Smartphones are commonplace. Nearly half (49.7%) of all US mobile phone subscribers now have smartphones according to Nielson in February 2012. These phones are powerful computers that are able to manage large amounts of data easily. Applications are commonplace and new software is developed everyday. Recently, many applications have been developed to help patients manage their own healthcare. Although there are many regulatory challenges that are created by the use of mass market medical smartphone applications, the benefits to patients can be enormous. Moreover, if simple, low-cost software programs can help patients better manage their disease at home and avoid costly hospital admissions and ER visits, the financial impact on the struggling US healthcare system could be substantial.
This week in the New York Times, Joshua Brustein penned an article describing a new smartphone application designed to help diabetic patients manage their disease. The article addresses some of the challenges in medical application “prescriptions” and explores the regulatory and FDA related issues surrounding medical applications. Certainly as Mr Brustein mentions, an application designed for patient care and disease management must be “bug free”. In a previous New York Timesarticle from June, 2012, Julie Weed describes the benefits of medical smartphone applications for travellers who need to remain on a medication schedule through different time zones, manage diabetes or hypertension. Dr Eric Topol in his book “The Creative Destruction of Medicine” describes a world where smartphones and other technology will allow people to take control of their own healthcare–eliminating traditional doctor visits and potential hospitalizations for testing.
Certainly, technology has significantly improved medical care through the years. l believe that there is a huge upside to smartphone applications in medical care. Increasingly, physicians are under pressure to see more patients in less time. As more data is made available to both physician and patient, the task of properly evaluating the patient and managing the data and ultimately the patient’s presenting complaint and chronic disease in the office becomes even more daunting. Smartphones have the capability of collecting and organizing data that can be of use to both patient and physician. Simple tasks like tracking medication use and compliance, monitoring blood pressure or blood sugars can improve a provider’s ability to effectively and efficiently manage a chronic disease. Furthermore, having a patient input or transfer data to and from their smartphone engages the patient in their own care–thus improving outcomes. We know that patient engagement in care is critical to successful disease management.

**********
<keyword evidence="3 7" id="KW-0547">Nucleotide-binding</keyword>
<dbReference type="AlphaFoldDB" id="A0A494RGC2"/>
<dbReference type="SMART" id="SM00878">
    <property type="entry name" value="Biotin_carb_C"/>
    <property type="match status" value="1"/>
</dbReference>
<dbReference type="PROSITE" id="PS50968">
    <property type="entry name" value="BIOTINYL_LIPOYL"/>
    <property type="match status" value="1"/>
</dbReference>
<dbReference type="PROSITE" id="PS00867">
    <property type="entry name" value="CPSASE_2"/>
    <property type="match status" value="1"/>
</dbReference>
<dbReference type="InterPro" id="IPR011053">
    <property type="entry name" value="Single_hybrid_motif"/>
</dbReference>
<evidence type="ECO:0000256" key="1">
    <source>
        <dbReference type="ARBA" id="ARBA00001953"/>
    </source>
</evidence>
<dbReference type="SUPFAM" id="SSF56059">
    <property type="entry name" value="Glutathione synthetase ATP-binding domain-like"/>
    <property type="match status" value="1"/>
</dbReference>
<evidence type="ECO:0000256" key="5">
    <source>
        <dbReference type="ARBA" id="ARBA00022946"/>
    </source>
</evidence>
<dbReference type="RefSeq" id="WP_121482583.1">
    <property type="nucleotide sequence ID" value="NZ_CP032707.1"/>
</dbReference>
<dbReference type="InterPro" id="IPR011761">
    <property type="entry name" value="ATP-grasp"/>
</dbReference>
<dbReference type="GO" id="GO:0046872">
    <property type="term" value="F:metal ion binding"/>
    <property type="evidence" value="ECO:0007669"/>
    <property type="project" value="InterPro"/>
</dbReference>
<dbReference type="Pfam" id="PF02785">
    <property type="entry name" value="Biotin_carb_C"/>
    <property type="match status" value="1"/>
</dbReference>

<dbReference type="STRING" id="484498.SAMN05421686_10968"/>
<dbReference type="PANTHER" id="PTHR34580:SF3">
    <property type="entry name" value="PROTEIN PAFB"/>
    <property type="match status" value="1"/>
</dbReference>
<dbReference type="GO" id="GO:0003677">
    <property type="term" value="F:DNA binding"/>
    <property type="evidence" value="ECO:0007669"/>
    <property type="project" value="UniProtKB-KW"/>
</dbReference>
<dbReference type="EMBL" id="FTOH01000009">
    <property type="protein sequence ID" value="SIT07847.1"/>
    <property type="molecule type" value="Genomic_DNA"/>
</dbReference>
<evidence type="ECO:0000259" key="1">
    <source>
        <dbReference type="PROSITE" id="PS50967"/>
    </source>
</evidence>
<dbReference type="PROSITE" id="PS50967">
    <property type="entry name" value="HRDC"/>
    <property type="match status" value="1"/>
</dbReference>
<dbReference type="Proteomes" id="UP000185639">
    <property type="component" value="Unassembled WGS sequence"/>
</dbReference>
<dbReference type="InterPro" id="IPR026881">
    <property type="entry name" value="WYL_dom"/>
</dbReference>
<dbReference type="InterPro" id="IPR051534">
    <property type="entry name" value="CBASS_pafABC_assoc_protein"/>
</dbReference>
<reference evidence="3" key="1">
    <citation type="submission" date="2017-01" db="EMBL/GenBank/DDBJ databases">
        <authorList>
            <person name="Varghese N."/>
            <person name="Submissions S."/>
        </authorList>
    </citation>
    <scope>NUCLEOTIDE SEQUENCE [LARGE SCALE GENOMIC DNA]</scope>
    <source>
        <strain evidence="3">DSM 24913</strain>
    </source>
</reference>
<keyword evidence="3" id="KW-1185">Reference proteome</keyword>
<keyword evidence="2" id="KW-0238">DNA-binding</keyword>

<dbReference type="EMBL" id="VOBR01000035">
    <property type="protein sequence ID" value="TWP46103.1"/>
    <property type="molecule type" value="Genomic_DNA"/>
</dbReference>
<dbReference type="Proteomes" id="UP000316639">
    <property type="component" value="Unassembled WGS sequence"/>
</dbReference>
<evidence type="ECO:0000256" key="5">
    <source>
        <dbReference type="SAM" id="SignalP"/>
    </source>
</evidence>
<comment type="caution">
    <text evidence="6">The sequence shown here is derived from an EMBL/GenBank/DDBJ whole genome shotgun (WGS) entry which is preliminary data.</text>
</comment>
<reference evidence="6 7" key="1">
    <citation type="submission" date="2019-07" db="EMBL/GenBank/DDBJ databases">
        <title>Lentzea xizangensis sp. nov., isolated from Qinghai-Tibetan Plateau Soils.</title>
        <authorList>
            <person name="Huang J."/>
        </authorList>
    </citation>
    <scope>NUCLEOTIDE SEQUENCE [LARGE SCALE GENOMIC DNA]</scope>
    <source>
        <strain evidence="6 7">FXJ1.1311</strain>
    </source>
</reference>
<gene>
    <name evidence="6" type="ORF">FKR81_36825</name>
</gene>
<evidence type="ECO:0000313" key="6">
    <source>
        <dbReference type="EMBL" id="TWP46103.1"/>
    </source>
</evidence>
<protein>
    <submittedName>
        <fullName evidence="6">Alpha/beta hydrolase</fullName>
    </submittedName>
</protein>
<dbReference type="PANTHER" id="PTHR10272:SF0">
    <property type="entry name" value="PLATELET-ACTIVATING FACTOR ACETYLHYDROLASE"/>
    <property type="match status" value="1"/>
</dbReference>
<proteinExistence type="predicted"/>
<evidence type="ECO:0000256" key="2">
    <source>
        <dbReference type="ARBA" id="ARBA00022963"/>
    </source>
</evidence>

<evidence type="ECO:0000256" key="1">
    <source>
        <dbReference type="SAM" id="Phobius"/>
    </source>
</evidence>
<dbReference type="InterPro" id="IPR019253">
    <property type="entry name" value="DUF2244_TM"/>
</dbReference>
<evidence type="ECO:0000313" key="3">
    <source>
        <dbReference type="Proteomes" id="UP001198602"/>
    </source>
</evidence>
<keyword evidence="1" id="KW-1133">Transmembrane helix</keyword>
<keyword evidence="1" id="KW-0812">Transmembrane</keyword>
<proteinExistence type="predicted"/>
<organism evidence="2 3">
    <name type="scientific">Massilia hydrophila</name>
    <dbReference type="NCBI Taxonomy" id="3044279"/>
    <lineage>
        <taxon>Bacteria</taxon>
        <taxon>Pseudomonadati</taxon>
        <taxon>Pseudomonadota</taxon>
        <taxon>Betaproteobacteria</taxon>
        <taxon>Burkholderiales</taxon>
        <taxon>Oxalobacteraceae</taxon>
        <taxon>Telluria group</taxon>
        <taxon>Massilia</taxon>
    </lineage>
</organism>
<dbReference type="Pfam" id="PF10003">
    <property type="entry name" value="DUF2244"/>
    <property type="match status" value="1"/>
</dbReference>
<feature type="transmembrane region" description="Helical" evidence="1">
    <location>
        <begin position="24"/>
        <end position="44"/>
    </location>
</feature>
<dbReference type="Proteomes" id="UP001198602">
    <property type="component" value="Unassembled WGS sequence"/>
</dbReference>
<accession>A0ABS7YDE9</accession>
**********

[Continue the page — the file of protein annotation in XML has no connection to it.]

Healthcare costs continue to rise in the US today. Many efforts are underway to decrease cost, eliminate waste, and identify and prosecute fraud. Technology such as smartphone medical applications have the ability to impact these skyrocketing costs. If, for example, a patient with diabetes is able to track changes or patterns in blood sugar levels and correlate them with particular behaviors, a phone call or electronic communication with his or her physician may prevent a hospital admission or clinic visit. As Mr Brustein mentions in his article, the total cost for treating diabetes in 2007 alone was $174 billion dollars. Imagine the cost savings that early detection of complications and acute events may have. Moreover, imagine the impact that such technology could have on each individual patient’s life.
To me, using smartphones to manage medical data and impact disease is more than an exciting science fiction story; this technology is reality. As a society, we have embraced smartphone use in nearly every aspect of our daily lives. Now is the time for physicians, patients and the government regulatory leaders to act. Lets take advantage of what technology has to offer and provide patients and physicians with the tools they need to expedite care and improve outcomes.